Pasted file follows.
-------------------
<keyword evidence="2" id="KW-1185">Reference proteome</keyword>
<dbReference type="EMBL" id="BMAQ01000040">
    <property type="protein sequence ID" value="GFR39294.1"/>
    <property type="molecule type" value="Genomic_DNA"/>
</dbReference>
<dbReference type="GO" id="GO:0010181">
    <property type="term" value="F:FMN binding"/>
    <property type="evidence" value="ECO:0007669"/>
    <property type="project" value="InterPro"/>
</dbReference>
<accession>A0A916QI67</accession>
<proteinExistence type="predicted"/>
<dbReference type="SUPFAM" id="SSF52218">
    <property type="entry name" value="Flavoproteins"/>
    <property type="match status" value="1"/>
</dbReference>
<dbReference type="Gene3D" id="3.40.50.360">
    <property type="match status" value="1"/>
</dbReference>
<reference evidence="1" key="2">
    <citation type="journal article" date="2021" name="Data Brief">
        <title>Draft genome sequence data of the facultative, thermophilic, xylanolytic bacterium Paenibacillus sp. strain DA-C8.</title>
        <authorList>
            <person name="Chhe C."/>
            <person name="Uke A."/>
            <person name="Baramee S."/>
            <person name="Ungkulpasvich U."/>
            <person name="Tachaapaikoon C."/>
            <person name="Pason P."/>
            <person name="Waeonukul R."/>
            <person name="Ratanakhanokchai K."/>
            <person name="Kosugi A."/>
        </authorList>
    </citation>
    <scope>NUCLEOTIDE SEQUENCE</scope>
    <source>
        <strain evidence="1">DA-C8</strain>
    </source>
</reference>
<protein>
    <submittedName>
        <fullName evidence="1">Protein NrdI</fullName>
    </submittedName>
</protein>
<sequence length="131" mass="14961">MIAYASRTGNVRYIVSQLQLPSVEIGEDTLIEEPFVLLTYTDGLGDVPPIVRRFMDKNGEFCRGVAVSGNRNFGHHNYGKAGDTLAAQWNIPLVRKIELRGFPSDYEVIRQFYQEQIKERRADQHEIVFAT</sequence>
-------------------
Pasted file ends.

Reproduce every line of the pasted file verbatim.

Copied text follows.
<keyword evidence="2" id="KW-1185">Reference proteome</keyword>
<dbReference type="EMBL" id="BMAQ01000040">
    <property type="protein sequence ID" value="GFR39294.1"/>
    <property type="molecule type" value="Genomic_DNA"/>
</dbReference>
<dbReference type="GO" id="GO:0010181">
    <property type="term" value="F:FMN binding"/>
    <property type="evidence" value="ECO:0007669"/>
    <property type="project" value="InterPro"/>
</dbReference>
<accession>A0A916QI67</accession>
<proteinExistence type="predicted"/>
<dbReference type="SUPFAM" id="SSF52218">
    <property type="entry name" value="Flavoproteins"/>
    <property type="match status" value="1"/>
</dbReference>
<dbReference type="Gene3D" id="3.40.50.360">
    <property type="match status" value="1"/>
</dbReference>
<reference evidence="1" key="2">
    <citation type="journal article" date="2021" name="Data Brief">
        <title>Draft genome sequence data of the facultative, thermophilic, xylanolytic bacterium Paenibacillus sp. strain DA-C8.</title>
        <authorList>
            <person name="Chhe C."/>
            <person name="Uke A."/>
            <person name="Baramee S."/>
            <person name="Ungkulpasvich U."/>
            <person name="Tachaapaikoon C."/>
            <person name="Pason P."/>
            <person name="Waeonukul R."/>
            <person name="Ratanakhanokchai K."/>
            <person name="Kosugi A."/>
        </authorList>
    </citation>
    <scope>NUCLEOTIDE SEQUENCE</scope>
    <source>
        <strain evidence="1">DA-C8</strain>
    </source>
</reference>
<protein>
    <submittedName>
        <fullName evidence="1">Protein NrdI</fullName>
    </submittedName>
</protein>
<sequence length="131" mass="14961">MIAYASRTGNVRYIVSQLQLPSVEIGEDTLIEEPFVLLTYTDGLGDVPPIVRRFMDKNGEFCRGVAVSGNRNFGHHNYGKAGDTLAAQWNIPLVRKIELRGFPSDYEVIRQFYQEQIKERRADQHEIVFAT</sequence>